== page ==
Prairie Band Potawatomi Nation Becomes Illinois’ Only Recognized Tribe

The federal givernment has recognized the Prairie Band Potawatomi Nation as Illinois’ first and only sovereign tribal nation.

Prairie Band Potawatomi Nation, Prairie Band Resort and Casino, Illinois, Chicago
Will we see a Prairie Band Resort and Casino in Illinois like the one in Kansas? The tribe has no immediate plans but is considering its options. (Image: Prairie Band)

On Friday, the U.S. Department of the Interior announced it had placed 130 acres of land 70 miles west of Chicago into trust for the tribe. This is the process that converts land into a sovereign tribal reservation, partially removing it from the jurisdiction of the state, a prerequisite for Indian gaming.

The Prairie Band is headquartered near Mayetta, Kansas, where it operates the Prairie Band Resort and Casino but has ancestral ties to the land in Illinois.

The tribe believes that the land was illegally auctioned off 175 years ago, while Chief Shab-eh-nay was visiting relatives in Kansas.

Righting Wrongs

“Our federal government unlawfully sold the Prairie Band Potawatomi Nation’s land in Illinois,” said Prairie Band Chairman Joseph Rupnick, the fourth-generation great grandson of Chief Shab-eh-nay, in a statement. “The decision to put portions of the Shab-eh-nay Reservation into Trust is an important step to returning the land that is rightfully theirs.”

We have been asking for this recognition and for what is rightfully ours for nearly 200 years, and we are grateful to the U.S. Department of Interior for this significant step in the pursuit of justice for our people and ancestors,” Rupnick added.

The tribe did not say how it intended to use the land, other than it would “carefully evaluate” all possibilities. Back in 2016, shortly after the Prairie Band purchased the land, the tribe proposed a class II gaming facility, but it’s unclear if those plans will be revived.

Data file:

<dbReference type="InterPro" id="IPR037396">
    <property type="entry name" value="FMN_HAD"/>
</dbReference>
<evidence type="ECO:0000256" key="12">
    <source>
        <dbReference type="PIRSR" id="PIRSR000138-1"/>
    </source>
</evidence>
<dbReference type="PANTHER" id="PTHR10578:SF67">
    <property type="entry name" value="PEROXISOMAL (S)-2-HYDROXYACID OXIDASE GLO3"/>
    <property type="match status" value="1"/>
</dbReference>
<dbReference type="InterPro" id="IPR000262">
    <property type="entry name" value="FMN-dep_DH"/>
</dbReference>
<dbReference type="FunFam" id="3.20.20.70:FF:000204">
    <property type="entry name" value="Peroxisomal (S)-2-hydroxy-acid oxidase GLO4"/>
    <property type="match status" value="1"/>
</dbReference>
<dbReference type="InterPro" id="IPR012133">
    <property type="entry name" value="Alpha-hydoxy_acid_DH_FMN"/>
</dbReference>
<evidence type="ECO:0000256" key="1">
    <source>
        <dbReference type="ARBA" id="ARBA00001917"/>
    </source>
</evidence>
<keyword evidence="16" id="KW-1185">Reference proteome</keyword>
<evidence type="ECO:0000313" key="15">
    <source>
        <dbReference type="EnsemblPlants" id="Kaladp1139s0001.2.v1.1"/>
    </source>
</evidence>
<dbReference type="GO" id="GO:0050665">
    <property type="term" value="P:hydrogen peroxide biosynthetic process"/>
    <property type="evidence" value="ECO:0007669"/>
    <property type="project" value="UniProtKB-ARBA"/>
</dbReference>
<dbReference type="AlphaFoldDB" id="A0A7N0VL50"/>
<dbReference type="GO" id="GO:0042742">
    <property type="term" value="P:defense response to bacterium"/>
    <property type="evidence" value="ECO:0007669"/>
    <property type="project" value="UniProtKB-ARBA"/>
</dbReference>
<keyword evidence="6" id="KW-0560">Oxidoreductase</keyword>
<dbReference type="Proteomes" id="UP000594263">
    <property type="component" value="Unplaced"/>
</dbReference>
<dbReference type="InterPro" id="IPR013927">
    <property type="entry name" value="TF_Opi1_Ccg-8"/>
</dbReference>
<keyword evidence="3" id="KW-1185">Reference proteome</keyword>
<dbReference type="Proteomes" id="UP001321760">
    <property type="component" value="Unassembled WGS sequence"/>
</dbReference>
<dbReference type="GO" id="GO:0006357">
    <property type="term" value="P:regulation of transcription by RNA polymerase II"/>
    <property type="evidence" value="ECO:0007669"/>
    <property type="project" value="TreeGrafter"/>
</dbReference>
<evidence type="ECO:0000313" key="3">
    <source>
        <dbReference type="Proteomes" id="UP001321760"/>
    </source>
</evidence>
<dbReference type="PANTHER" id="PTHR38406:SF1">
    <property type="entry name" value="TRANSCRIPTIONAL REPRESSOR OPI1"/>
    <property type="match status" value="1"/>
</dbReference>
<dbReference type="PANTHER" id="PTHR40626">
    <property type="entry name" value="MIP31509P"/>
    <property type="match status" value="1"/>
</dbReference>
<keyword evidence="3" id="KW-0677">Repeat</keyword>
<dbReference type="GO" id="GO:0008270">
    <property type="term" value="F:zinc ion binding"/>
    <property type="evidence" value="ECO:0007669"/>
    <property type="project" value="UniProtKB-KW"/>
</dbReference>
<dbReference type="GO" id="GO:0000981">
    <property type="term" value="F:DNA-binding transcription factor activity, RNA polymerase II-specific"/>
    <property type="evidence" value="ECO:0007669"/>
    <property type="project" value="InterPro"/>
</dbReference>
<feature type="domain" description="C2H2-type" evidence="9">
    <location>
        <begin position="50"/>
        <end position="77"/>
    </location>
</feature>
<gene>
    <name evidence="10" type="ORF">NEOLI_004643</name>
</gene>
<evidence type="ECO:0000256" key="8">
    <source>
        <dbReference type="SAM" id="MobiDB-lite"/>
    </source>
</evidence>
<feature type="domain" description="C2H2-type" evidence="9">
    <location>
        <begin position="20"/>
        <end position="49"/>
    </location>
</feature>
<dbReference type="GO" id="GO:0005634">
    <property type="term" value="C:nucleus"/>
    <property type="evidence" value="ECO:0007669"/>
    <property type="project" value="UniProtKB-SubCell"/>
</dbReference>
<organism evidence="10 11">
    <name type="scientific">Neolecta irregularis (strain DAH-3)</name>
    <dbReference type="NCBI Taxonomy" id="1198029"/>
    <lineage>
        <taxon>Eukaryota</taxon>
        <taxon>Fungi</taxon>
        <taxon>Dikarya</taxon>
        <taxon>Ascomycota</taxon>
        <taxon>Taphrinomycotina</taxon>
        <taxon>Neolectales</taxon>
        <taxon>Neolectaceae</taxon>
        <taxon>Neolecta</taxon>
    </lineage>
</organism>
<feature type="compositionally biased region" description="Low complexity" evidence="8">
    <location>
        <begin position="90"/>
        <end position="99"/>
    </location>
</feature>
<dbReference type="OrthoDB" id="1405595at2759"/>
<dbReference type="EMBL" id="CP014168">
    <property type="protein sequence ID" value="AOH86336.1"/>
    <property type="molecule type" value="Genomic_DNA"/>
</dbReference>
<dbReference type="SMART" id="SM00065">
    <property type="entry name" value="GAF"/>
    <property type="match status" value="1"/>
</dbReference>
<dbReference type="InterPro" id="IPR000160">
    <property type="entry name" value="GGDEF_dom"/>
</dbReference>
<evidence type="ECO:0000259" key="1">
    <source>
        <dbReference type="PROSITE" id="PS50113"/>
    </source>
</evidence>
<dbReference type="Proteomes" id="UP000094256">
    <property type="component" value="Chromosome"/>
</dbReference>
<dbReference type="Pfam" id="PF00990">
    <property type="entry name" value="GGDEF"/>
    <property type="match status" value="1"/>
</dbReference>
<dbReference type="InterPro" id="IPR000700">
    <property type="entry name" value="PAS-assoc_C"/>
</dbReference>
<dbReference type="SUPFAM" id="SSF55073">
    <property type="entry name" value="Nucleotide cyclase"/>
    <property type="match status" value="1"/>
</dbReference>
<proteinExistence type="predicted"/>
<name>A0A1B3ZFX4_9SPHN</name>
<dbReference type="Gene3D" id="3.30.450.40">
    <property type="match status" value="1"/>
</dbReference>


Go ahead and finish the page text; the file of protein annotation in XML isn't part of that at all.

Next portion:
Room for Another Casino?

A casino so close to the Chicago metropolitan area might be an attractive option. But Illinois’ gaming landscape has been transformed since 2016. In 2019, Gov. J.B. Pritzker (D) signed a gambling expansion package that would establish one big casino in Chicago and five smaller regional casinos in the southern suburbs. Another casino in the area could lead to saturation.

The tribe could operate class II gaming, such as electronic bingo and poker, under the Indian Gaming Regulatory Act without the permission of the state. A class III casino, with Las Vegas-style slots and table games, would require compact negotiations with the state.

A bill filed in the Illinois House of Representatives in February would give more land to the Prairie Band. But it contains a clause that would require the tribe to maintain the land as a public conservation area – which might rule out a future casino — or face a hefty fine from the federal government.

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